In Wilde's The Importance of Being Earnest, both the main character of Jack/Ernest and his best buddy Algernon, discover in the first act that they lead double lives. Jack himself has one identity for his home in the country, where he must be a responsible landowner with a young ward, and one for the city, where he goes to escape those responsibilities. His motives are different from those of Algernon, who does not have an alter ego, but an imaginary friend, one Bunbury, whom he uses as an excuse to get away from social engagements where he does not want to be.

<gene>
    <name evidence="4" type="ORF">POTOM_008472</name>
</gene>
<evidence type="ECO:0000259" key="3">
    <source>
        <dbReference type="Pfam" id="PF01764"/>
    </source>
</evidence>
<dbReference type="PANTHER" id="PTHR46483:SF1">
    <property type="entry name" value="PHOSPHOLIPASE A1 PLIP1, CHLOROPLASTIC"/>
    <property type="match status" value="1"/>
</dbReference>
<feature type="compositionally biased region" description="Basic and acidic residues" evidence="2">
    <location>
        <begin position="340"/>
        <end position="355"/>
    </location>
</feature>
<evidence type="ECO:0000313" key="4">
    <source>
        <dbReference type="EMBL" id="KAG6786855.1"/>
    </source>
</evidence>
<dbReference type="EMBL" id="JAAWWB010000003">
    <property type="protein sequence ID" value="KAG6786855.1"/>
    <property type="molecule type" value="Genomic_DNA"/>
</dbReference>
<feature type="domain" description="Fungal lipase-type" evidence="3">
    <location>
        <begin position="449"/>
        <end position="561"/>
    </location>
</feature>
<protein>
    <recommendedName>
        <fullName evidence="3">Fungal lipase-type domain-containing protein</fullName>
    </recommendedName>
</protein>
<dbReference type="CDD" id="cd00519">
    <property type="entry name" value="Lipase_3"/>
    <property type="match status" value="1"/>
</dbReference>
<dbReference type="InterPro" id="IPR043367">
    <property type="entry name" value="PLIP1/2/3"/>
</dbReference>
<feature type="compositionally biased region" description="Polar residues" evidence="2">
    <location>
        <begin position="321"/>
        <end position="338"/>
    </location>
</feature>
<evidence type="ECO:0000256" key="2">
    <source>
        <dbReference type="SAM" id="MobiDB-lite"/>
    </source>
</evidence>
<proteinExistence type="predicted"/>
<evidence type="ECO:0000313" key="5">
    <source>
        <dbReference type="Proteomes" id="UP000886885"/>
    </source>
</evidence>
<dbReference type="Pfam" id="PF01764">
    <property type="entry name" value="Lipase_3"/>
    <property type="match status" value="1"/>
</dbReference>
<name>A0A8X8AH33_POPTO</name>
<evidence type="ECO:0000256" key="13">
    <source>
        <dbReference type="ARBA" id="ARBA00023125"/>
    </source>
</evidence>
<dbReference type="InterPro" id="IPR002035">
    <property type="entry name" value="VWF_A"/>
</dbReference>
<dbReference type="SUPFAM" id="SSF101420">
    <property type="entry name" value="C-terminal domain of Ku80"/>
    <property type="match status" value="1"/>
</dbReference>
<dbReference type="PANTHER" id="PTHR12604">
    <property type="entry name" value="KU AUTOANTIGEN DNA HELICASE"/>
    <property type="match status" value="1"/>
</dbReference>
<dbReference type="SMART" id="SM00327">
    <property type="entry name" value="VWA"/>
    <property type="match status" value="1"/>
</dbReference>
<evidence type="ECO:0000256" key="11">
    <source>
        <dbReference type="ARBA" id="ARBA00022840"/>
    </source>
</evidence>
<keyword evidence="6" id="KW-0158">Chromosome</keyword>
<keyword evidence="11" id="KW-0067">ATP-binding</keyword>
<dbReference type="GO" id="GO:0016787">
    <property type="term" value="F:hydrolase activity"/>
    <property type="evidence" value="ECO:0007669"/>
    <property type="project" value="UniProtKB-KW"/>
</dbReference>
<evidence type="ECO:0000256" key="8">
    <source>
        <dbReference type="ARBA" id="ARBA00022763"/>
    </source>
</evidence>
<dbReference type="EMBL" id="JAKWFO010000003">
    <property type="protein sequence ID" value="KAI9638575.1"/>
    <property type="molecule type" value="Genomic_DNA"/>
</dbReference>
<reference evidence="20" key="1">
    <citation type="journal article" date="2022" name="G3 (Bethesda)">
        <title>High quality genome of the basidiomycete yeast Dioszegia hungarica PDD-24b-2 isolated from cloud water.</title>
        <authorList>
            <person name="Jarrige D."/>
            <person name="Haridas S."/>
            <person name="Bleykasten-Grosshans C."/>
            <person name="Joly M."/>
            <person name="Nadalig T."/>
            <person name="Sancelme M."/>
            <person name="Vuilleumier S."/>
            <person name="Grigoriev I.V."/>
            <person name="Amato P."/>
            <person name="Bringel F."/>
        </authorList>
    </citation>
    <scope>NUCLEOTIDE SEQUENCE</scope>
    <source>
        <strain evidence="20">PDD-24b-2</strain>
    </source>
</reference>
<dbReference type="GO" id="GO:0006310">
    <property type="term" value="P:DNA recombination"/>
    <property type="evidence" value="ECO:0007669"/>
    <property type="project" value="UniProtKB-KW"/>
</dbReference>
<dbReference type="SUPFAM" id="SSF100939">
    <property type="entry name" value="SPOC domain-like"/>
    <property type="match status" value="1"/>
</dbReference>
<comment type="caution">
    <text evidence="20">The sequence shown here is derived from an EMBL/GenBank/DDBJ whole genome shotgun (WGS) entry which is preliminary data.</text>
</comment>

One does not have to think too hard to see that both of these scams could fail miserably in the small social world of upper-class London, but Jack and Algernon seem oblvious. Of course, the entire play is about just that - what happens when the worlds of Jack/Ernest/Algernon/Bunbury collide, and the complications to both Jack's and Algernon's lives that culminate in the discovery that Jack really was Ernest after all.